There, he meets Sarah Hardwicke (Ryan) and her daughter Lucy (Stewart), who live across the street. Over a period of weeks, he becomes a confidante to both. Sarah has been diagnosed with cancer, and her husband is having an affair, while Lucy (a teenager who wears Bob Dylan, Def Leppard, and Genesis t-shirts(!)) has a strained relationship with her mother and difficulties with high-school dating (and don’t let the kiss between Brody and Stewart in the trailers fool you; it’s not what it looks like). Admittedly, Meg Ryan’s botched plastic surgery is distracting for a while, but it ultimately works for her character — a suburban housewife who feels insecure in her own skin, the type of person who might seek plastic surgery to create an illusion about herself. (And, in a way, it’s also heartbreaking to see — I mean, c’mon. Meg Ryan — the non-sexually cute epitome of romantic comedies for 15 years, and now she looks like a catfish crossed with a 45-year-old Angelina Jolie. If that doesn’t break your heart a little, I don’t know what would.) And there is a lot of honesty in the part that Kasdan — who underwent chemo and radiation as a teenager for Hodgkin’s disease — gives to Ryan, who turns in her best performance in, I dunno, God knows when.

And yes, in a way, Lucy develops a crush on Carter, while Carter develops an unspecified, unexplainable affection for Sarah, which is reciprocated to some extent. And Carter’s heartbreak and anguish makes him the ideal person for the troubled women to form solidarity around. Though the movie isn’t really about that, either. It’s about moments, and conversations, and about talking about one’s feelings during walks or over coffee or late at night while smoking a cigarette and the sort of relationships that flow out of that — think a less successful version of Before Sunrise set in suburban Michigan, or the sort of film Cameron Crowe might make if he were 20 years old today and not singularly obsessed with showing off his iPod (and if you don’t like Before Sunrise or Cameron Crowe, there is no hope for you here). Though Kasdan, too, has a sharp ear for tone-setting music — really, where else are you going to see a movie that features Bruce Springsteen, Neil Finn, and the absolutely coolest unironic use of Huey Lewis and the News? It’s a great soundtrack — effective, but never overbearing.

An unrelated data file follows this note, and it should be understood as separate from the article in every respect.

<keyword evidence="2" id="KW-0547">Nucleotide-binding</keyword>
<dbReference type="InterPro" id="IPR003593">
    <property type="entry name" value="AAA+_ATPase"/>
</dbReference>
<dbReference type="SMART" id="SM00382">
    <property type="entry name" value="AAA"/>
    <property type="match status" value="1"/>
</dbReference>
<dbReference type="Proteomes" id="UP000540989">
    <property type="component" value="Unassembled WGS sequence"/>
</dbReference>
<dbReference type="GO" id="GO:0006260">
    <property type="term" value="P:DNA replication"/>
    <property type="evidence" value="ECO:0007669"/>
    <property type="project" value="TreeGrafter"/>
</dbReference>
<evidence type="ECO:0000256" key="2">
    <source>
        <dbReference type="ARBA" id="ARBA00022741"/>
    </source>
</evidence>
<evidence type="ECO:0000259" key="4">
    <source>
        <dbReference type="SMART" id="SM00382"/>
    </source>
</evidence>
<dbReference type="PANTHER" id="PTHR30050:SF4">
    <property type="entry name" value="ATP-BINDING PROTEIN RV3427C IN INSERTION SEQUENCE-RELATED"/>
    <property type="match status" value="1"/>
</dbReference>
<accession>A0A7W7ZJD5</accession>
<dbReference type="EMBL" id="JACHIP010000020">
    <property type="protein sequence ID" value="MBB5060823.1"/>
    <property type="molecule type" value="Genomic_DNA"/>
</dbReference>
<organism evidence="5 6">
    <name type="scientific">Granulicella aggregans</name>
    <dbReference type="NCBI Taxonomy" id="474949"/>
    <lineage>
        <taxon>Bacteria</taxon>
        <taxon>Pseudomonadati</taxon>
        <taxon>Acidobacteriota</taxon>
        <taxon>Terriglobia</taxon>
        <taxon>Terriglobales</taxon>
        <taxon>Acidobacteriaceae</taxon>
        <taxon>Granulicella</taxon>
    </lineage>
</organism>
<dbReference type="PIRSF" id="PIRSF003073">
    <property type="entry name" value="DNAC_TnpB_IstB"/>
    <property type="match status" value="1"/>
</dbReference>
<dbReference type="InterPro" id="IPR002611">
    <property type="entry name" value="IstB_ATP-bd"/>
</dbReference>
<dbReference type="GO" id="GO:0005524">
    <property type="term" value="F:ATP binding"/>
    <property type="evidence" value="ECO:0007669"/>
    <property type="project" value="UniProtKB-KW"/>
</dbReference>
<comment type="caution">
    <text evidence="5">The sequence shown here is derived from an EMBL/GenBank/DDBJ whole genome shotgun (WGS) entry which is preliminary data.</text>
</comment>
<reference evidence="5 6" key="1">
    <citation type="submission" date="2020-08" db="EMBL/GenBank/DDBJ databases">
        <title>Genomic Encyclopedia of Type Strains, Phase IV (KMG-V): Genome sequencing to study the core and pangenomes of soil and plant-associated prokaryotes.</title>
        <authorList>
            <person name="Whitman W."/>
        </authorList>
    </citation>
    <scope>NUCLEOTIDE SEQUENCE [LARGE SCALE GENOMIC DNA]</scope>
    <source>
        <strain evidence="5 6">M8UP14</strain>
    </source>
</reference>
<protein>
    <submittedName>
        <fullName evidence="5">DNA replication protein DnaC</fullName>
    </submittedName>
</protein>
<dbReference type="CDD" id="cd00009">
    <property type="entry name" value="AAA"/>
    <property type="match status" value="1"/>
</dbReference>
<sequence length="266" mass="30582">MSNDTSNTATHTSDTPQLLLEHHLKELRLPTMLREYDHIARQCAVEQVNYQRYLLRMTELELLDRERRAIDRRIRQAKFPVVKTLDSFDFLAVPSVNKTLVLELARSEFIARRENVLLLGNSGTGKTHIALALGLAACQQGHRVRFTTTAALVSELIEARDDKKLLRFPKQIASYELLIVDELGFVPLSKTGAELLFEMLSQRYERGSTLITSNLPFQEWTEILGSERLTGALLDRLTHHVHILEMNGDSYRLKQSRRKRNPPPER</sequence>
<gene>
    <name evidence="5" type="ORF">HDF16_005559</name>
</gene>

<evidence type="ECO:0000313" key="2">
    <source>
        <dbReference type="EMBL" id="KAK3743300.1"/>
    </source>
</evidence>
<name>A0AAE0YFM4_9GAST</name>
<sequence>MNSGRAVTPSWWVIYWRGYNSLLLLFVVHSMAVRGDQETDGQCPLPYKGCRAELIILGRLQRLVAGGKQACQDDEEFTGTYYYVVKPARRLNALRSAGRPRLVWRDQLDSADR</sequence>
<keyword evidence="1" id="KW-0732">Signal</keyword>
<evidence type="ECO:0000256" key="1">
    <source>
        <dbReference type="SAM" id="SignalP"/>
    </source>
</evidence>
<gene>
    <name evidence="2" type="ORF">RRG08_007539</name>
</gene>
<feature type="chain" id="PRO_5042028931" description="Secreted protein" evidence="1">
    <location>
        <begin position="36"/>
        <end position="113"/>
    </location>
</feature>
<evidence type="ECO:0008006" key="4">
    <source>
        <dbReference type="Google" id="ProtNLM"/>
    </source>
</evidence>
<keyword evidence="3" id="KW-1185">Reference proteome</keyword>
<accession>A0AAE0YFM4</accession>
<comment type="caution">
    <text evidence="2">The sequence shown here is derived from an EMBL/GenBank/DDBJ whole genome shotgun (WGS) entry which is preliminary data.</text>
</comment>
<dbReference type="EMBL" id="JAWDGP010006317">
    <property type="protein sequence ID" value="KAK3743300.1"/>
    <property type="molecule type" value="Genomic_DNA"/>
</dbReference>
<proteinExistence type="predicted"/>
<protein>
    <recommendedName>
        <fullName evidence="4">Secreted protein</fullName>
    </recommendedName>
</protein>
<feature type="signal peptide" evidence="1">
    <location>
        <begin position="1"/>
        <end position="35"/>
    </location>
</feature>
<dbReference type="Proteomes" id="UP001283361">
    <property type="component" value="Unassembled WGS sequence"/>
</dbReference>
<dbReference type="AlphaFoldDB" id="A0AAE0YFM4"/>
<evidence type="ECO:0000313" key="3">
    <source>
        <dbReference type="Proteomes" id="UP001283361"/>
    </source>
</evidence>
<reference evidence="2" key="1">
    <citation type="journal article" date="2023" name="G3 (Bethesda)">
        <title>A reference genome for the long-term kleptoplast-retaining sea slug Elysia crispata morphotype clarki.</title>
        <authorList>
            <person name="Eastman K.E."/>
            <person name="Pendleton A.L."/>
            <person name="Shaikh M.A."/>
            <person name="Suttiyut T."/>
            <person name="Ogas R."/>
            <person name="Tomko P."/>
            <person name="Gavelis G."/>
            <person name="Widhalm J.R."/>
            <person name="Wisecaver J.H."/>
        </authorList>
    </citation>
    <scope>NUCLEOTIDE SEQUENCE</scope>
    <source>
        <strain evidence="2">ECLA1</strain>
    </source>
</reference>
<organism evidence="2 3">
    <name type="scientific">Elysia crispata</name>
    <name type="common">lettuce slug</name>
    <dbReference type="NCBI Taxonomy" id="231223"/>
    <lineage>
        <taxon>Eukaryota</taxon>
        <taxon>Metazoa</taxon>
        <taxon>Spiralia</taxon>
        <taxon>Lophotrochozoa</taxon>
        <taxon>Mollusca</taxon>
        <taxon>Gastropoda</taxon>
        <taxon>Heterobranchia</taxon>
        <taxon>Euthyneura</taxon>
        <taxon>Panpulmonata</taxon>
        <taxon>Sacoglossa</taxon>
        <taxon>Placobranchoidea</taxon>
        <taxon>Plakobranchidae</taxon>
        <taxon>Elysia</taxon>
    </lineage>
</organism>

Not that any of you will ever see In the Land of Women, because none of you will believe me. So, go ahead, shake your head. Scoff. Laugh it up. But in two years’ time, when Jonathan Kasdan has made a much better, more assured film with a similar emotional texture, you may revisit In the Land of Women on late-night HBO, and you’ll see then that — but for a few touching moments — while this movie isn’t that good, all the elements are there for the makings someday of a truly great film. And who knows? Maybe Adam Brody will even be in it.

Dustin Rowles is the publisher of Pajiba. He lives with his wife in Ithaca, New York. You may email him, or leave a comment below.